Subtle references to wings and feathers could be seen at a variety of brands exhibiting at Baselworld this year, including Jacob & Co, Casato, Carrera y Carrera, Messika, Garrard and Stephen Webster, but it was the more outlandish animal designs that really captured the imagination. Boucheron presented a selection of feminine hummingbird pieces (including a particularly stunning morganite cocktail ring), while Carrera y Carrera opted to focus on squirrels and butterflies in its Savia and Alegoria collections respectively.

Swarovski Atelier presented some unusual scorpion pieces with a gothic edge — something echoed by Jacob & Co in its spider-filled Jacob’s Webb collection. But the real boundary-pusher was Roberto Coin with a treasure trove of animal- inspired pieces, including its limited edition Falco collection with black, brown and white diamonds. Other beasts to get a gemstone-encrusted makeover include frogs, parrots and ‘Aries’ the ram.

At Italian brand Sicis, its Quetzal peacock cocktail rings, crafted with its signature micro-mosaic technique, offered an incredible vibrancy of colour and unusual texture. Elsewhere, Carrera y Carrera showcased its peacock feather cuff, featuring two large sapphires and a plethora of diamonds.

Serpents were also a recurring theme at the Swiss show, with Ole Lynggaard presenting a long-awaited collection and Nikos Koulis wowing with twisting incarnations for fingers and ears.

SKIES AND OCEANS

The brightest sky blues were all covered by the wealth of Paraiba tourmaline on display at Baselworld this year, especially at Chopard, which presented a staggering 41.57ct Paraiba surrounded by a halo of white diamonds in its high jewellery collection. Hans D Krieger, De Grisogono and Arunashi also wowed with their Paraiba tourmaline offers, while other brands opted for topaz, turquoise and sapphires for their fix. Fabergé’s Summer in Provence collection, for example, combines blue enamel with turquoise beads and Paraiba tourmaline, plus pearls and baguette emeralds.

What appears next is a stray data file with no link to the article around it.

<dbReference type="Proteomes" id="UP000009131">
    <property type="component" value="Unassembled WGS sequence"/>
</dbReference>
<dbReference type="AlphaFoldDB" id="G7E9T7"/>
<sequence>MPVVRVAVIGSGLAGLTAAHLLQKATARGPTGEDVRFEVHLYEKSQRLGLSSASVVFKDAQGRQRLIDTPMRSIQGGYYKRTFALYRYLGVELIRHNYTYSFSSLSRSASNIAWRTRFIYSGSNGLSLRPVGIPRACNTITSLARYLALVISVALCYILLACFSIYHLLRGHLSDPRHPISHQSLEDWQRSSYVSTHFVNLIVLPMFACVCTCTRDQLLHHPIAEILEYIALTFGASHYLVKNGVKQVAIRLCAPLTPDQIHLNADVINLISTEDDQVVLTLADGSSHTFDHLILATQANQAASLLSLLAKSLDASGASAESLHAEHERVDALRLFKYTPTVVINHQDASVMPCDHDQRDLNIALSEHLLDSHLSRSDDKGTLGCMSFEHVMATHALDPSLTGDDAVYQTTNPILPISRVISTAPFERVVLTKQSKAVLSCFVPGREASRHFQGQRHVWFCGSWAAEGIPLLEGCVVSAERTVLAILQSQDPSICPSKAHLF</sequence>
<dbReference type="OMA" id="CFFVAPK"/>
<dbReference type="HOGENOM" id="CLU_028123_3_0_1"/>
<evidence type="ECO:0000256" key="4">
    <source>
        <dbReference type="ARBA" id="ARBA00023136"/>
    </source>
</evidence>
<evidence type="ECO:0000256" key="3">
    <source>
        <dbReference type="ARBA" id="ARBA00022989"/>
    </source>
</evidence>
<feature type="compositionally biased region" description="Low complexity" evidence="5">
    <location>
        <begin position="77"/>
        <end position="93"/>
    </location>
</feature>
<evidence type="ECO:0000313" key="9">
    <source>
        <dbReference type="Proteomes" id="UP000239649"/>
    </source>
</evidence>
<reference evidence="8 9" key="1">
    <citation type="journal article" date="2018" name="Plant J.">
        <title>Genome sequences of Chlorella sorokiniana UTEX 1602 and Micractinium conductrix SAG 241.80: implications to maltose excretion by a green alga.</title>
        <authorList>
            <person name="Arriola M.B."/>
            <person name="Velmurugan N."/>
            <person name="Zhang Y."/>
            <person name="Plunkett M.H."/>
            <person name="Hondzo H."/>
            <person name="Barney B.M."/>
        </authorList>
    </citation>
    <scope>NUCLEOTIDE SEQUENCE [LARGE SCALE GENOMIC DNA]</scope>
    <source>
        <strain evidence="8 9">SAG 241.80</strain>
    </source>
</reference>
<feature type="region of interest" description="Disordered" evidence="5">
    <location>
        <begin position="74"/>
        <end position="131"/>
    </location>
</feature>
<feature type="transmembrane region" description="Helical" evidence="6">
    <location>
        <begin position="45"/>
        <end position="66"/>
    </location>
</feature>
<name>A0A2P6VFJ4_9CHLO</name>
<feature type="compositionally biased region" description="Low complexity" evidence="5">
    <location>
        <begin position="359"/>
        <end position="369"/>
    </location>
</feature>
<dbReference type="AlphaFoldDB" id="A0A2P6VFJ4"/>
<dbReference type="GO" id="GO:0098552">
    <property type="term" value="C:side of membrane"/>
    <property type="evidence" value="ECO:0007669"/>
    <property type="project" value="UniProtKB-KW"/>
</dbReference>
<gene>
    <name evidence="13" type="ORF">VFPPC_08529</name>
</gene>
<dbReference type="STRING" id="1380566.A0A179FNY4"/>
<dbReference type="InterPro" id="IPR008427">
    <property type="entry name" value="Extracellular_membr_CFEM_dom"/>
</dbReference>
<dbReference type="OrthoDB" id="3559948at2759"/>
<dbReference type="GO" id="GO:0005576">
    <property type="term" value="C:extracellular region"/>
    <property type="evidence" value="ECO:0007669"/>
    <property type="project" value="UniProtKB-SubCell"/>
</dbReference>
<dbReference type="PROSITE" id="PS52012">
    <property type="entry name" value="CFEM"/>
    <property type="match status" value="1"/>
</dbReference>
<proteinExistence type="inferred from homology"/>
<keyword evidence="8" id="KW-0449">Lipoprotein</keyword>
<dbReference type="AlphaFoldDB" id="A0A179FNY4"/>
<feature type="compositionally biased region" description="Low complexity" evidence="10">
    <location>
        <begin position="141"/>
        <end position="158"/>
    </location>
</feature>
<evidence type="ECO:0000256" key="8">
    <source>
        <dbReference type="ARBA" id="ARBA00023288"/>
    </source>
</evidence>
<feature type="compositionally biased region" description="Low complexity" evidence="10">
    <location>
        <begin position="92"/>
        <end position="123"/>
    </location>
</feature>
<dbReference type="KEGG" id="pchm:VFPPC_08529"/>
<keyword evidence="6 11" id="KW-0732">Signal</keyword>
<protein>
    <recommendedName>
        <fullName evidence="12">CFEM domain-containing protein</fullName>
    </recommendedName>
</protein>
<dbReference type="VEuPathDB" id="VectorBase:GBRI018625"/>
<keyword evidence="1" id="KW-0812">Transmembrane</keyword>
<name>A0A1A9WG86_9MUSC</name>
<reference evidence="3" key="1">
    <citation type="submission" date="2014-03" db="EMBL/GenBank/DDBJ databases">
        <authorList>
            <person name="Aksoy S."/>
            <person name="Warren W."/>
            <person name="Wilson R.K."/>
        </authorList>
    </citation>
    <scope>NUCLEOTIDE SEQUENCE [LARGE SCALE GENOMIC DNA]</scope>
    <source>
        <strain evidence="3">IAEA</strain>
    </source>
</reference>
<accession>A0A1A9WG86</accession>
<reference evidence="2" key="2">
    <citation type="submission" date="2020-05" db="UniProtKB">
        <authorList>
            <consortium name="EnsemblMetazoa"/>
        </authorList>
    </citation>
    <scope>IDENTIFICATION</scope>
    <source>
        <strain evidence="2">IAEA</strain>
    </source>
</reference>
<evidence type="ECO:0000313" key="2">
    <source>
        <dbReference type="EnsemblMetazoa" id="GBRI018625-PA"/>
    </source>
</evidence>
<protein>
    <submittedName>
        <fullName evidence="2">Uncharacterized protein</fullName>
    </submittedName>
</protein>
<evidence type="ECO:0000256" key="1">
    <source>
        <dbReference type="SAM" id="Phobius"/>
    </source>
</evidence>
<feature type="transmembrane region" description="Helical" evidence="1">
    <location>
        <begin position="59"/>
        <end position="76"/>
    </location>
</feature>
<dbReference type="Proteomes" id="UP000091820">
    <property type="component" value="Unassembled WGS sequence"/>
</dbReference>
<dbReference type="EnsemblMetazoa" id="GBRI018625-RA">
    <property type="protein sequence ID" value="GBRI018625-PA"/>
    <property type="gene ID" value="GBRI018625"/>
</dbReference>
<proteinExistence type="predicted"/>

At Marco Bicego, its best-selling 18ct yellow gold Lunaria collection was given an update for Basel with aquamarine. On the other side of the show, Stephen Webster combined turquoise, tanzanite and blue topaz in his Gold Struck collection, while Mikimoto combined its baroque pearls with deep blue sapphires and alternated its strung pearls with turquoise beads for the summer months.

CONTEMPORARY PEARLS

Another highlight of this year’s Baselworld was the contemporary use of pearls. CMJ Media director Sarah Carpin comments: “Pearls are enjoying a renaissance – pearl brands like Mikimoto, Yoko Pearls and Autore all reported a successful show with collections that used pearls in more daring designs such as ear cuffs and ear jackets, playful uses of colour and asymmetry.”

Georg Jensen introduced pearls for its SS15 Neva collection; Utopia showcased a dramatic range of Tahitian pearls combined with sapphires; and Assael unveiled its collection to support wildlife charity Tusk in association with designer Julie Parker.

This feature originally appeared in the April 2015 issue of Professional Jeweller. Read it here.